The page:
"Class 42 blue livery - query" or "BR Chromatic Blue"

Peter C

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Hello all,
Upon looking at the Videoscene webpage for the SVR Diesels 30 Years DVD, I found that the following image of a Class 42 "Warship" was on the cover.
Class 42 blue.png
Apologies for the poor quality.

Is it just me, or is this a slightly lighter version of the BR blue livery? I was just wondering. If this has already been discussed, please let me know as soon as possible.
If anyone has any photos or info about this engine and livery, also let me know! :)

-Peter
 
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Hello all,
Upon looking at the Videoscene webpage for the SVR Diesels 30 Years DVD, I found that the following image of a Class 42 "Warship" was on the cover.
View attachment 66029
Apologies for the poor quality.

Is it just me, or is this a slightly lighter version of the BR blue livery? I was just wondering. If this has already been discussed, please let me know as soon as possible.
If anyone has any photos or info about this engine and livery, also let me know! :)

-Peter
In the mid 60's before the adoption of BR Rail Blue there were several Warships and Westerns painted experimentally in Chromatic blue with small yellow panels. D831 was an example.
 

Peter C

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In the mid 60's before the adoption of BR Rail Blue there were several Warships and Westerns painted experimentally in Chromatic blue with small yellow panels. D831 was an example.
Thanks very much. I'm interested in this sort of thing so I'll look it up.

-Peter
 

Peter C

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An example can be seen on page 58 of "Looking back at Westerns"
With the limitations of 1960's colour film it is difficult to tell.
OK. Thanks both. Reading up on that thread, it turns out that it was more down to the film used by the photographer and the lighting conditions, rather than a difference in livery.
I'll look up this Looking back at Westerns book. A local heritage line will probably have a copy!

-Peter
 

Alanko

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BR Blue seems to be a tricksy colour to photograph. I went to see Deltic 'Alycidon' in Waverley a few months back (just before it had its incident) and tried to photograph it with my iPhone 8. The camera was not getting the blue right. It was subtly mixing out some of the green element of this particular hue of blue.

Google for models of locomotives in BR blue and you see a whole spectrum of blue being used.
 

Peter C

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BR Blue seems to be a tricksy colour to photograph. I went to see Deltic 'Alycidon' in Waverley a few months back (just before it had its incident) and tried to photograph it with my iPhone 8. The camera was not getting the blue right. It was subtly mixing out some of the green element of this particular hue of blue.

Google for models of locomotives in BR blue and you see a whole spectrum of blue being used.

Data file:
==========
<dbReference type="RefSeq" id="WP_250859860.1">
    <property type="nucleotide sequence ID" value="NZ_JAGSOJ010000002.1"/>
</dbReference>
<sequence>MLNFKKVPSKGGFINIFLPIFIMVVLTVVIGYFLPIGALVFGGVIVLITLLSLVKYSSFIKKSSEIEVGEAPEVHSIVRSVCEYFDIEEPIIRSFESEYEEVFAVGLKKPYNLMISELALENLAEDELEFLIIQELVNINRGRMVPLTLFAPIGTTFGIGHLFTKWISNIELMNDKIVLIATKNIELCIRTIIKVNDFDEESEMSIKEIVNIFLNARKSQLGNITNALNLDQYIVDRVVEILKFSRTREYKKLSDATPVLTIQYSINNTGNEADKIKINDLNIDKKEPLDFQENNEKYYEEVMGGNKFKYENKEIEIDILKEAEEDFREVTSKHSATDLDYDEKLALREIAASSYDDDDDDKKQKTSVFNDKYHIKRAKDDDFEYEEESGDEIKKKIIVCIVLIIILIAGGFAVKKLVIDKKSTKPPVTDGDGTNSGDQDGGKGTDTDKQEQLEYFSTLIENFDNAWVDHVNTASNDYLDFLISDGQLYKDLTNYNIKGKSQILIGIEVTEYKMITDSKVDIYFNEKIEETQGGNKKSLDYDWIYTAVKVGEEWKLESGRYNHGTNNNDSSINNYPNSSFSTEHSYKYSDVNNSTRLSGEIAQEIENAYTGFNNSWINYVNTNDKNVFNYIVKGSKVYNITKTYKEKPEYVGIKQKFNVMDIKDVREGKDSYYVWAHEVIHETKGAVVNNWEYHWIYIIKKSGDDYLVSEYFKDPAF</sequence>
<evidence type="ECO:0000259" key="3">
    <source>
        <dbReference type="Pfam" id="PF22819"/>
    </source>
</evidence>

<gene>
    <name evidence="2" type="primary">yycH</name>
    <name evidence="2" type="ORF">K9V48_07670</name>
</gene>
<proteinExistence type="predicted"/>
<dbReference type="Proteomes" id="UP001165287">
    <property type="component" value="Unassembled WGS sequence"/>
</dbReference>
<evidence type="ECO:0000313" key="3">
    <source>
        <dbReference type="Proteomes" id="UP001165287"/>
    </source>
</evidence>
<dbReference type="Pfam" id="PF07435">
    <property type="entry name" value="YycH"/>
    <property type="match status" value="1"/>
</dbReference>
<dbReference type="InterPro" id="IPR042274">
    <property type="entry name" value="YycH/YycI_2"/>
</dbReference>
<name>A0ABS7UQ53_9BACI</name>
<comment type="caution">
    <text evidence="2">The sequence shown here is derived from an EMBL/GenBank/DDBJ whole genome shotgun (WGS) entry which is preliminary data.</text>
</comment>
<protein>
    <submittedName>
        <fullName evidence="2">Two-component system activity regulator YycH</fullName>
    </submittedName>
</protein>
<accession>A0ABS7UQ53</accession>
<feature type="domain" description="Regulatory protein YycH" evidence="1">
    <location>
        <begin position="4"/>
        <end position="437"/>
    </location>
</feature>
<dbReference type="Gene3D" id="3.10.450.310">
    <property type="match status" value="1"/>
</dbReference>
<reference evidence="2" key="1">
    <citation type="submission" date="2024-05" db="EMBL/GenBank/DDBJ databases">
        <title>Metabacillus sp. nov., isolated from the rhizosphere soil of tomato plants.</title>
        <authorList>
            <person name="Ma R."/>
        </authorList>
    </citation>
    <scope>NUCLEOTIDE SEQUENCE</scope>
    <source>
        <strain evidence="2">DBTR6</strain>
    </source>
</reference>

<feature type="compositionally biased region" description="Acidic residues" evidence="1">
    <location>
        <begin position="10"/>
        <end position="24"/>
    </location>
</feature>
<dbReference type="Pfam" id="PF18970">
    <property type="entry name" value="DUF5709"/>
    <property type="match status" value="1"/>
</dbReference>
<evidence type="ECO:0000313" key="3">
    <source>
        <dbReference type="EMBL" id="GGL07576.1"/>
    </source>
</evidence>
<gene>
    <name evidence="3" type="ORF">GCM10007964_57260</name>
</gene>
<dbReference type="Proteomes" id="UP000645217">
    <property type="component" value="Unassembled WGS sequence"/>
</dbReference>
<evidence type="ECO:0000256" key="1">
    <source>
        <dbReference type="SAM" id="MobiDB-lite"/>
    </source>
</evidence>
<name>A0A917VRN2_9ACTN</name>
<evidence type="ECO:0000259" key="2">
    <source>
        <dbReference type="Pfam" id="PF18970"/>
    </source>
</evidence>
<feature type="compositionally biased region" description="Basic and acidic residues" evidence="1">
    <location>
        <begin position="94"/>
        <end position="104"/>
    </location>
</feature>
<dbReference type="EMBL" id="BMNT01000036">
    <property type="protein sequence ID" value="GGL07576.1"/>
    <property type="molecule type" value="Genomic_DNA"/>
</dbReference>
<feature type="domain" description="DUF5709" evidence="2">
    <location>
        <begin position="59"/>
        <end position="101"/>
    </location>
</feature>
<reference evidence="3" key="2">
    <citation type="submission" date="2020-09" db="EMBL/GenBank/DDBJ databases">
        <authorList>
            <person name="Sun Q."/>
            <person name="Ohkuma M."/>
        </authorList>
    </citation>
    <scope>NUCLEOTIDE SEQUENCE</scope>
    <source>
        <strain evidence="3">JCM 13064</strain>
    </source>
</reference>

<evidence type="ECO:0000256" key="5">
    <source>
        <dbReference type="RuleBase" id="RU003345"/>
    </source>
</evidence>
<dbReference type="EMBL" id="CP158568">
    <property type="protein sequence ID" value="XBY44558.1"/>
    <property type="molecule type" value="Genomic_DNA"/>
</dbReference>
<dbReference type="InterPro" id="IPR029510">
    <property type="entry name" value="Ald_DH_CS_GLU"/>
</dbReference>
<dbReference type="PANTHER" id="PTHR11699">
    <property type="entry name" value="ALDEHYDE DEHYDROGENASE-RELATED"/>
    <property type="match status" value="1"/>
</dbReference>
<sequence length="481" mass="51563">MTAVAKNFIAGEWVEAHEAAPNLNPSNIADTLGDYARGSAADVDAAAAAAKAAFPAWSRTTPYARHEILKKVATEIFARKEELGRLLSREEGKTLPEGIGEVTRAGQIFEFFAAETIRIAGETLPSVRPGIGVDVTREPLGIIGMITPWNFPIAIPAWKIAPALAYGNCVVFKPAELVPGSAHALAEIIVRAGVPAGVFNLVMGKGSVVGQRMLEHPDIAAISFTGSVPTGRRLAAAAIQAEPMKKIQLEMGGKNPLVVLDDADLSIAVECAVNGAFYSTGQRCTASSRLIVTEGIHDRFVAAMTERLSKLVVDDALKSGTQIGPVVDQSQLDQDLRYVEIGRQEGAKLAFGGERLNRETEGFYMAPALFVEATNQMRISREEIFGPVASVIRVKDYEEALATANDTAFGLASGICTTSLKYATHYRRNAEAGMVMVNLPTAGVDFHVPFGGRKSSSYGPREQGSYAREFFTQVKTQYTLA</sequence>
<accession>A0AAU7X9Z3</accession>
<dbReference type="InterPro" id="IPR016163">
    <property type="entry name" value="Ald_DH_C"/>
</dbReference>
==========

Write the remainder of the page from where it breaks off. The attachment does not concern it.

I Googled for the Chromatic Blue and pretty much every model which came up said it was in this shade. But even a loco which I had thought in model form was BR Blue was said to be in Chromatic!

-Peter
 

Alanko

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I Googled for the Chromatic Blue and pretty much every model which came up said it was in this shade. But even a loco which I had thought in model form was BR Blue was said to be in Chromatic!

-Peter
It is an interesting quandary. When I last visited Bo'Ness there was 27001 chuntering around, in BR Blue with yellow ends. Up close it looked surprisingly rough. Presumably this loco is hand painted? Was this a standard approach, back in the day, or a cost cutting measure for a preserved railway? The paint around the cab has been applied over either a lot of existing paint or a lot of shrunken filler. Presumably it takes too long to take these panels back to bare metal. Note the 'acne' above the window!



Either way, the colour above very close to the Deltic, both locos being much cleaner now than when used in anger presumably, and my iPhone didn't get the colour right. I saw one colour with my eyes and another on screen. IPhone cameras can peep into near infrared; snap a photo of a halogen hob and you will see a purplish glow on screen where there is none in real life. I'm wondering if this is why my phone struggles with BR Blue, and perhaps film cameras struggle as well? I've seen the theory stated before that Chromatic Blue was simply the result of primitive colour film struggling to capture the colour correctly.

Presumably 'Chromatic Blue' could also just be an expertly applied BR Blue over properly prepped metal work, then maybe finished off with a clear coat? From time spent spraying guitars I know that a good finish starts with a properly prepped, flattened surface. You can't spray a thick coat and hope that all the swirls, dents and heavy sanding marks will fill themselves in, or that lots of block sanding will remove the marks once the lacquer is cured. The Bo'Ness 27 looks like thickly applied paint over many previous coats of paint and filler. Would loco finishes of the period just be cellulose paint and thinners, or something a bit harder wearing?

I suppose the next question then is who had the recipe for BR Blue paint? Was it produced centrally somewhere, or was it up to individual sheds to reproduce by mixing stock paints to a known ratio? How well did the paint respond to UV light (if cellulose then not very well). I've seen it mentioned online that Chromatic Blue was metallic, which suggests a sprayed finish (and a nightmare to get the metallic particles to sit correctly so as to appear uniform when finished).